The Corner

The stranglehold of political correctness

Michelle Malkin has a post on the strikingly evasive coverage of Aqsa Parvez, the young lady from the Toronto suburbs strangled to death allegedly for refusing to wear a hijab. The Washington Post headline?

Canadian Teen Dies; Father Charged

Which at least is blandly indisputable. Faced with an honor killing in a Toronto suburb, much of the rest of the coverage adds insult to fatal injury. Mohamed Elmasry, president of the Canadian Islamic Congress and the man currently accusing me of “hate crimes”, “human rights” abuse and “Islamophobia”, is predictable enough when he says:

I don’t want the public to think that this is really an Islamic issue or an immigrant issue… It is a teenager issue.

Kids today, right? It’s like Bye Bye Birdie – The Director’s Cut. But much of the media have rushed to echo him. Canada’s Number One news anchor went to weirdly contorted lengths to avoid the word “strangle“:

Her neck was compressed, to the point she couldn’t breathe.

And a strangely insistent editorial in the Montreal Gazette declares:

Muhammed Parvez might have been fighting a losing battle trying to make Aqsa wear a hijab, but that hardly sets him apart. Few are the fathers, of any faith or none, who have not clashed with their adolescent daughters over something…

Hmm. A Canadian reader sent me the following observation:

If the allegation is true, his unquestioning obedience to a culturally enforced dress code overrode the natural love of a father for his daughter to the extent that he strangled her to death to enforce it.  Again, if the allegation is true, it is difficult to imagine an act more diametrically opposed to Western values; more filled with hatred and contempt; or an act more damningly illustrative of violence arising from systemic discrimination against women.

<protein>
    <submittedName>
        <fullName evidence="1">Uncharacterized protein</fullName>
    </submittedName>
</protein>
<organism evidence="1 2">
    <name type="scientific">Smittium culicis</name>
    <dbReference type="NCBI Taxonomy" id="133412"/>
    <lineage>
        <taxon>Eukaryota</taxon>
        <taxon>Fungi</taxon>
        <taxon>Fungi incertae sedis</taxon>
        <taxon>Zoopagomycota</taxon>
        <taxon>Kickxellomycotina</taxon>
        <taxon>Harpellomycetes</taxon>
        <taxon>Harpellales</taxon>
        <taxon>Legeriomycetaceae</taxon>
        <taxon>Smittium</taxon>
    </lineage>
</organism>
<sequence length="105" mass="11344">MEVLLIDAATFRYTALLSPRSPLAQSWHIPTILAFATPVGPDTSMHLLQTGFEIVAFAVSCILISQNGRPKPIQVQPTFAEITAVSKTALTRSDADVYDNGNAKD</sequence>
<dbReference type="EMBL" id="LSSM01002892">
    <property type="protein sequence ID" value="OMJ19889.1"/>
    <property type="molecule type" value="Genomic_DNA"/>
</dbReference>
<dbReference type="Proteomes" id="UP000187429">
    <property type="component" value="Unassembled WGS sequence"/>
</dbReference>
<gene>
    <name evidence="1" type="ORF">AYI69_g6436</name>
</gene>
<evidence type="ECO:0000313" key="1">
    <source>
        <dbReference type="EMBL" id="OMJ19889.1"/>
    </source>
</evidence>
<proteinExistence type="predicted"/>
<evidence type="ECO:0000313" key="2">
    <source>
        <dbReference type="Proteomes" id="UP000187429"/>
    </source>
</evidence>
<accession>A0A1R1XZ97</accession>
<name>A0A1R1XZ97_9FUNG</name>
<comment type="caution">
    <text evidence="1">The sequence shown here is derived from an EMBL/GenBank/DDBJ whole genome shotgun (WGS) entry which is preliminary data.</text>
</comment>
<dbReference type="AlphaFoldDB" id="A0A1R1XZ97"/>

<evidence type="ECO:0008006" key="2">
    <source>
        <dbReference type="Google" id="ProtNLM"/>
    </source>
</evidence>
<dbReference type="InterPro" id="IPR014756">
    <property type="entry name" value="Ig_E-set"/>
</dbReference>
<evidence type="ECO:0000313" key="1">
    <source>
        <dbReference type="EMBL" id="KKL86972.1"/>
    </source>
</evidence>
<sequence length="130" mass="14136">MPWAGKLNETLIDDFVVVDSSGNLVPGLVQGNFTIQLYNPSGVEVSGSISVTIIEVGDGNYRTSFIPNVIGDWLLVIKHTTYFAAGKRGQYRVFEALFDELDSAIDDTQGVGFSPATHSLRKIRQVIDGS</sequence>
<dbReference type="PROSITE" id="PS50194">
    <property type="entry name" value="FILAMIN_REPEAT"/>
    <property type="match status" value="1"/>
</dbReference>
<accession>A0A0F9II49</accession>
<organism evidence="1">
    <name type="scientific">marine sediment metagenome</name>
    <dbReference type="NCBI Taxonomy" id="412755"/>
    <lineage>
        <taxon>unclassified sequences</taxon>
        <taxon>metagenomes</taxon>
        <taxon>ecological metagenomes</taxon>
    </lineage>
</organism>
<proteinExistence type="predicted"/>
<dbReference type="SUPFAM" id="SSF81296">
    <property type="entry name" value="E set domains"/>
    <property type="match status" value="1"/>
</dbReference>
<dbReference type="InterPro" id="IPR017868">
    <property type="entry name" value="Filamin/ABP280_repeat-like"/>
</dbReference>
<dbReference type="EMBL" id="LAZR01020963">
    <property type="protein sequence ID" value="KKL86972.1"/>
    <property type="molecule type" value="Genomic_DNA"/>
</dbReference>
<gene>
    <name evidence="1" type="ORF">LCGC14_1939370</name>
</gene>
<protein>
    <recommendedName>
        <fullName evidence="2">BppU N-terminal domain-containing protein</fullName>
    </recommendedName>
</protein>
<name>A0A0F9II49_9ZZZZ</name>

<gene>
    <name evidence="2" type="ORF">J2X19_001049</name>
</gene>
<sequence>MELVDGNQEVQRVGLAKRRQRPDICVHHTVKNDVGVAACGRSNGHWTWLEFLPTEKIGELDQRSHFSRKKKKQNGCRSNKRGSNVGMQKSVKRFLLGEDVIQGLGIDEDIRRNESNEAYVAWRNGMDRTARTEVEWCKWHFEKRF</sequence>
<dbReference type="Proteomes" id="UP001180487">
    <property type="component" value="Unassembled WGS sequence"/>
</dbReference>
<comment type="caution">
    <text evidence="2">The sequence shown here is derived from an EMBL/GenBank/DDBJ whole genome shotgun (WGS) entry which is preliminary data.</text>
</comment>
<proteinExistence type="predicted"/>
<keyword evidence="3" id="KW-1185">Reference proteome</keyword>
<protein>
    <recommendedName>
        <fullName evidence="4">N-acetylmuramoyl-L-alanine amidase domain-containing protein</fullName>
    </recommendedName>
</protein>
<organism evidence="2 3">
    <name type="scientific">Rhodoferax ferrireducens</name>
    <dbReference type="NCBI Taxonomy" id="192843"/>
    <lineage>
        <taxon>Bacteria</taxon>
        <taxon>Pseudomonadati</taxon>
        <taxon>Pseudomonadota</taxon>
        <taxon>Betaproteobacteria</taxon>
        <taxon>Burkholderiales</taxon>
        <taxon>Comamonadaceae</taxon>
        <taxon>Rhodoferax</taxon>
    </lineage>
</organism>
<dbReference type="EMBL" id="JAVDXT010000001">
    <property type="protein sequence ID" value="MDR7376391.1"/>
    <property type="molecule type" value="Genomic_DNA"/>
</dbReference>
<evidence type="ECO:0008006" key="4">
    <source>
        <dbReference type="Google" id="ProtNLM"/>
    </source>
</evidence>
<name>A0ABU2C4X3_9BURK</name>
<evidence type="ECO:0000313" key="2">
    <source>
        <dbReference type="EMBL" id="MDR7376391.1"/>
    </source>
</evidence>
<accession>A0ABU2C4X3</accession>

The key word here is “systemic”. See also this story, and this excellent post by Lisa Schiffren on the declining expectations of Muslim women. ”Honor killings” were something we assumed took place on the fringes of the map – the Pakistani tribal lands, Yemen, Jordan. They now happen in the heart of western cities, and western feminist groups are silent, and western media rush to excuse it as just one of those things, couldda happened to anybody. The underlying message the press coverage communicates is horrible and heartless: the murder of Aqsa Parvez is an acceptable price to pay for cultural diversity. 

Mark Steyn is an international bestselling author, a Top 41 recording artist, and a leading Canadian human-rights activist.


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